Two miles south of Purdy Sadie and the others made camp in a small stand of trees. Clouds that had been building all day burst as they were eating supper. 

“It rained and hailed real hard,” she wrote. “We are not wet yet but may all be drowned by morning. The water is running down the road like a creek.”

Sadie, Fred and Lucile managed to stay dry though the others weren’t so fortunate. “The rest of the folks are real wet,” she wrote. “They are not as well prepared for rain as we are.”  

Sitting there in the cramped closed quarters of the wagon, rain thundering on the canvas, Sadie nursed her bruised knees and rehashed the day’s journey. The pages of her diary were slightly sodden from the humidity and the lantern low, the little flame dancing as flames dance regardless of the strictures imposed by intolerance and fear, her pencil poised as a final thought unfolded through her weariness and pain. Behind her Fred softly snored and Lucile bundled in her blankets barely stirred while she alone remained alert to her own recollections, lost in an unremitting desire to leave something to posterity, a note to a future relative who might look back to find her there in a torrential darkness like none other on the edge of the Ozark Plateau, brow slightly furrowed, pencil raised in a long moment’s hesitation before dropping to scribble her deepest heart’s yearning.

“I will be glad when we get somewhere,” she wrote, and closing the covers of her diary snuffed the lantern.

(To be continued)

Sunday, September 02, 2012

The Way We Worked Project: Here, there and everywhere edition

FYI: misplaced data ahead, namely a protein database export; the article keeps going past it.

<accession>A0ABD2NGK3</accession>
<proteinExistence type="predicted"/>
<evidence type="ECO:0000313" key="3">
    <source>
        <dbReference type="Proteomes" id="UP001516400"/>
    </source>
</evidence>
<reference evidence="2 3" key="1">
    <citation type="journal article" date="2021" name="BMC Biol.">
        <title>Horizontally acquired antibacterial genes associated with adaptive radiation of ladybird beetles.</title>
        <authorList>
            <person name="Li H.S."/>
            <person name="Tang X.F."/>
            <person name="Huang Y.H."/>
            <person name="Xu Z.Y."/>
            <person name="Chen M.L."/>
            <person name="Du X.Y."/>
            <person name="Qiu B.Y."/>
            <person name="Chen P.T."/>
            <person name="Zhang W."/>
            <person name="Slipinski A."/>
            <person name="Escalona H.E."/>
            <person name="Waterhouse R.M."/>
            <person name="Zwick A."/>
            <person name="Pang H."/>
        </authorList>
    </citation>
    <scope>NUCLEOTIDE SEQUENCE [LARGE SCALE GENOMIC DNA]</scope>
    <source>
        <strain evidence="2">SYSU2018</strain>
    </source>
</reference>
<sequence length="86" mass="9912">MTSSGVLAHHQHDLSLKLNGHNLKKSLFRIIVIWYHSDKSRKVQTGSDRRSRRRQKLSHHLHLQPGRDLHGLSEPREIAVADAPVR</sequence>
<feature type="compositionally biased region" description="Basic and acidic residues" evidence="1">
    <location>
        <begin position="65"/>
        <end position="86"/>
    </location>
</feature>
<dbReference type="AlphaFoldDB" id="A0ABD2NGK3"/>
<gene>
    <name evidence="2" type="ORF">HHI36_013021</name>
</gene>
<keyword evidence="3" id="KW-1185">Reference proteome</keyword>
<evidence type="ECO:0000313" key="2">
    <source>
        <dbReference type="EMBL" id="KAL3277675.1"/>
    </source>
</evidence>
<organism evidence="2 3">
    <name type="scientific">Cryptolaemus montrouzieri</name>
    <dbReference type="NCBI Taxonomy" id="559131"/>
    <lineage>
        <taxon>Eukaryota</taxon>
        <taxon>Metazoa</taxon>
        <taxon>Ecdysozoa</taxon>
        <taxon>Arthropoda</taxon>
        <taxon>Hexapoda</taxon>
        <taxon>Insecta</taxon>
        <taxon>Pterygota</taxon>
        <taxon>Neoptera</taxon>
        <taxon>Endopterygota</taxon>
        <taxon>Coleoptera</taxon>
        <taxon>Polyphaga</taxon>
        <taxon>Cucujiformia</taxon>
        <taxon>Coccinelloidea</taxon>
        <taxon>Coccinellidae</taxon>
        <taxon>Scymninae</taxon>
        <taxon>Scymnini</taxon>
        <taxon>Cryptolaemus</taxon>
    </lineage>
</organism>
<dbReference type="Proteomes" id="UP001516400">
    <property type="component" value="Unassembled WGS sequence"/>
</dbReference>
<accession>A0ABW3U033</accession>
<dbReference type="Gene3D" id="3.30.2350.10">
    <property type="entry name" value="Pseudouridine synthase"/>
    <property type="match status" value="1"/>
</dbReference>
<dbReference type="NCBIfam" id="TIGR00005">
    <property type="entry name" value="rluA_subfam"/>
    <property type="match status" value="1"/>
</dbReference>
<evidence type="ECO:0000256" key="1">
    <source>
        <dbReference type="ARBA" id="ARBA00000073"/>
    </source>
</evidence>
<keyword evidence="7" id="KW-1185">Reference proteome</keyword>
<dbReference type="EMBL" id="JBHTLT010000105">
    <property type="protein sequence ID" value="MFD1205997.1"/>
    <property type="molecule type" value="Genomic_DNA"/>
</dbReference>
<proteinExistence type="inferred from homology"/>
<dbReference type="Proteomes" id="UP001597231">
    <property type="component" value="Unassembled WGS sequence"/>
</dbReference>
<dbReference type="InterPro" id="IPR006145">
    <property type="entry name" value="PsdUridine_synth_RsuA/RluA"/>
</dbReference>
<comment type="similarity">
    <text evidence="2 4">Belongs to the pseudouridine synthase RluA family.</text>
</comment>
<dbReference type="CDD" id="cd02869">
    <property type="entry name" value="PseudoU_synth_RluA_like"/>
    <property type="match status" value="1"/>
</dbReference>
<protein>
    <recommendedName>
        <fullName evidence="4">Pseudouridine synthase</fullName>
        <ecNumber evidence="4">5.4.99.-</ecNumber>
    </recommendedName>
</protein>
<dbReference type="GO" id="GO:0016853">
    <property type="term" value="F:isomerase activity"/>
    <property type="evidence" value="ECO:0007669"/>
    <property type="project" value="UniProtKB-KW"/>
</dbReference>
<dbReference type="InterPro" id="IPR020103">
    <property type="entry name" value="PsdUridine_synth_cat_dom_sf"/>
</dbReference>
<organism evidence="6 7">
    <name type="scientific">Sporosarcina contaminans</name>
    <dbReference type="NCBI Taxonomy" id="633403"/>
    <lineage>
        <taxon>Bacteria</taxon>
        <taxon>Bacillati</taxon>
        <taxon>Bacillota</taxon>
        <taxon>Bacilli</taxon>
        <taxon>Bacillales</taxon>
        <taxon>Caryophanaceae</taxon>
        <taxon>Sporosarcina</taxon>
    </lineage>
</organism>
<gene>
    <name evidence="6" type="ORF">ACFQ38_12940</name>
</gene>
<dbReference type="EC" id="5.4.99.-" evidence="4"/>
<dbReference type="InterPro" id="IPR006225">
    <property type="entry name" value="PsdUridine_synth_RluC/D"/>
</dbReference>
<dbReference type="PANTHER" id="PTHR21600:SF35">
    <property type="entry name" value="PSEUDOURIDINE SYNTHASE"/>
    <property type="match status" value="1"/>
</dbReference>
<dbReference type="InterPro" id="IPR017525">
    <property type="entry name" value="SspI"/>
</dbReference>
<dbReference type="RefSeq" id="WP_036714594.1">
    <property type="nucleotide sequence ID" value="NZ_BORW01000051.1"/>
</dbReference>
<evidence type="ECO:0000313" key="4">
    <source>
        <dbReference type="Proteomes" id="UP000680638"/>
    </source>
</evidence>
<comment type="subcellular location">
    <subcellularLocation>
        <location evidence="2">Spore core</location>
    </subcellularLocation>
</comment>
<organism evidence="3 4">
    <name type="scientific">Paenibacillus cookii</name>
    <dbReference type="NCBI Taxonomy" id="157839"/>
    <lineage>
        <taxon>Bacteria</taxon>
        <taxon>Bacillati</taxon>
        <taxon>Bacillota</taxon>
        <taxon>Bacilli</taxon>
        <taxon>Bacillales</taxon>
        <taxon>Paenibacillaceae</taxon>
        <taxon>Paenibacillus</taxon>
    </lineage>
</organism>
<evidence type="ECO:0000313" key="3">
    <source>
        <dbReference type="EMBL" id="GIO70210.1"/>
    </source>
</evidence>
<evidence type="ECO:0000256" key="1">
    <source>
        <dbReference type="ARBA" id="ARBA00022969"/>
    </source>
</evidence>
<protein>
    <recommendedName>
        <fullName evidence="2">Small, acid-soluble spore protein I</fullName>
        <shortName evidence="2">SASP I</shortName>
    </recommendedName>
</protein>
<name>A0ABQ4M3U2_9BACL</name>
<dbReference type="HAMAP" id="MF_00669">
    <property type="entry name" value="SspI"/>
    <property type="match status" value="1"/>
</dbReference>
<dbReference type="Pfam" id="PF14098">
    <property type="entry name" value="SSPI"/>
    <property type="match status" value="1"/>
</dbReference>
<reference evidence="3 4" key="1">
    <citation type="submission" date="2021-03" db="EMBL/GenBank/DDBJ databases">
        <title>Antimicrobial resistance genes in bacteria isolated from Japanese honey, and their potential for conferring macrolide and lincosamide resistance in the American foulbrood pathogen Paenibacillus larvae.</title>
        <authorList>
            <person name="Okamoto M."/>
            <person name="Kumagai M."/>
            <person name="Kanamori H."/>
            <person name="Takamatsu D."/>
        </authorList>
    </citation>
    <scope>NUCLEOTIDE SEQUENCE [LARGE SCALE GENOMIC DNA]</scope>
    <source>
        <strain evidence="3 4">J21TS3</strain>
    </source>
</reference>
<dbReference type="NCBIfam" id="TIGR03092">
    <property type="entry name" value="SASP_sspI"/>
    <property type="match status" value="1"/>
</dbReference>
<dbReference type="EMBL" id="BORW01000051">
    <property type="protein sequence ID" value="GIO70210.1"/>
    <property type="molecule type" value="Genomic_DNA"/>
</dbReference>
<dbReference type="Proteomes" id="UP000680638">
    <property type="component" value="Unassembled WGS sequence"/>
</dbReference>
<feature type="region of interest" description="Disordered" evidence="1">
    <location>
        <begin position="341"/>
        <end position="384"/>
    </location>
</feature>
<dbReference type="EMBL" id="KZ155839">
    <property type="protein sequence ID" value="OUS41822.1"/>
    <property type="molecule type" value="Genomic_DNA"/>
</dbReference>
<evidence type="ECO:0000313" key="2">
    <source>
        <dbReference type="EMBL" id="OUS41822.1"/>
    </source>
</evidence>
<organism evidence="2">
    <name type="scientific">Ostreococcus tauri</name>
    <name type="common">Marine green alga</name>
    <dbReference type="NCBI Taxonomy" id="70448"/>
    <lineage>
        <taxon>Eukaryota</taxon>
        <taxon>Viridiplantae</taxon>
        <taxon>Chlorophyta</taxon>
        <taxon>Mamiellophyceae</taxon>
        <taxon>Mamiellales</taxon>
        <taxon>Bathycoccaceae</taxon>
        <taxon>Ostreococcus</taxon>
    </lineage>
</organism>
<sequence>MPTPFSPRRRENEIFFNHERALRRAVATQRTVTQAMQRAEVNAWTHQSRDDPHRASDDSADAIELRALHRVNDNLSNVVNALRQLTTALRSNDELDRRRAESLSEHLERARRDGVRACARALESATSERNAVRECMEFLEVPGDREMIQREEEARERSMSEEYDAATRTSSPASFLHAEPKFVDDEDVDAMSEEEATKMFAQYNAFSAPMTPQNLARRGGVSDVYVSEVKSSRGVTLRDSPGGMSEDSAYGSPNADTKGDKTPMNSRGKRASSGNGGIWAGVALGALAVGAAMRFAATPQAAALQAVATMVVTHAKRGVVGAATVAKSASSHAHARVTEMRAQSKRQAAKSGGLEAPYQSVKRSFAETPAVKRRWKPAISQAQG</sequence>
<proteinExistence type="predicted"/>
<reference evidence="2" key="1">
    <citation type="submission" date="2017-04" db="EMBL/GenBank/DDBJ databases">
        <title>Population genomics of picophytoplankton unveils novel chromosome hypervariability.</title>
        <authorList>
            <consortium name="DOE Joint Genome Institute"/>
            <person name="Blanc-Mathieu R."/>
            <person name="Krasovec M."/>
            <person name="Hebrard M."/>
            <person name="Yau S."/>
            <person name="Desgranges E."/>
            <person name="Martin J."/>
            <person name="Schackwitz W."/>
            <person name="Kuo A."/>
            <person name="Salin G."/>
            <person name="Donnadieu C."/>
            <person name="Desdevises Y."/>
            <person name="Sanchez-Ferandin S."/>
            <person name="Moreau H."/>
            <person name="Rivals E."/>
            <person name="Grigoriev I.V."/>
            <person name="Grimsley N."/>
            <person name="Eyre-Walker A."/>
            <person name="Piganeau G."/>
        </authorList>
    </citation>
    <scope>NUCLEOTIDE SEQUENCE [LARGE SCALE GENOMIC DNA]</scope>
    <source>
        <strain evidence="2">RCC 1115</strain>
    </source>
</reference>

Into the Ozark Plateau, Sarcoxie and Pierce City







XXII. Fish crows and the opening of the South


       We left Mansfield with the sun lifting from the hazy east as did Sadie from the outskirts of Joplin though our modes of transport were so very different, and the roads, too, ours smooth and relatively level to facilitate speed and hers a latticework of straight lines and ninety-degree bends and the Center Creek drainage to cross with its steep ridges and teeth-jarring stony base. “We had five big hills to go up one side and fall down the other and the rocks about shook us to pieces,” Sadie wrote. Our own journey was mundane if not boring to her own adventures which included getting stuck on a particularly steep incline and having to double-team the horses to haul their covered wagon to the crest. For all that she kept an eye on the land and the habitations of its people and judged some of it akin to the best of Kansas and others to what she termed Misery in every sense of the word. 

“The morning breeze is real cool,” she wrote, probably when they broke for lunch. “They have had no frost here. We have seen the nicest roses and lilies and all kinds of flowers here in October, just think of it.” 

Sometime on the morning of October 20, 1912, they passed through the small town of Sarcoxie (called Sarcolie in her diary). The town perched on bluffs overlooking Center Creek, its town square reputed to have once been the former abode of Chief Sarcoxie who chose the location for its spring. Following the upheaval of Manifest Destiny settlers found the land ideal for strawberries, and for a while it was known as the Strawberry Capital of the World. Allegedly the town printed its own currency with an emblem of a strawberry and during the Civil War flew a Confederate flag from the flagpole in the center of the square in an act of contrariness. The strawberry fields were still there when Sadie and her partners passed through, something she noted in her diary. “The land here is not very rough and not much timber, most all prairie,” she wrote. “We have seen acres and acres of strawberry beds and the nicest of wheat fields.”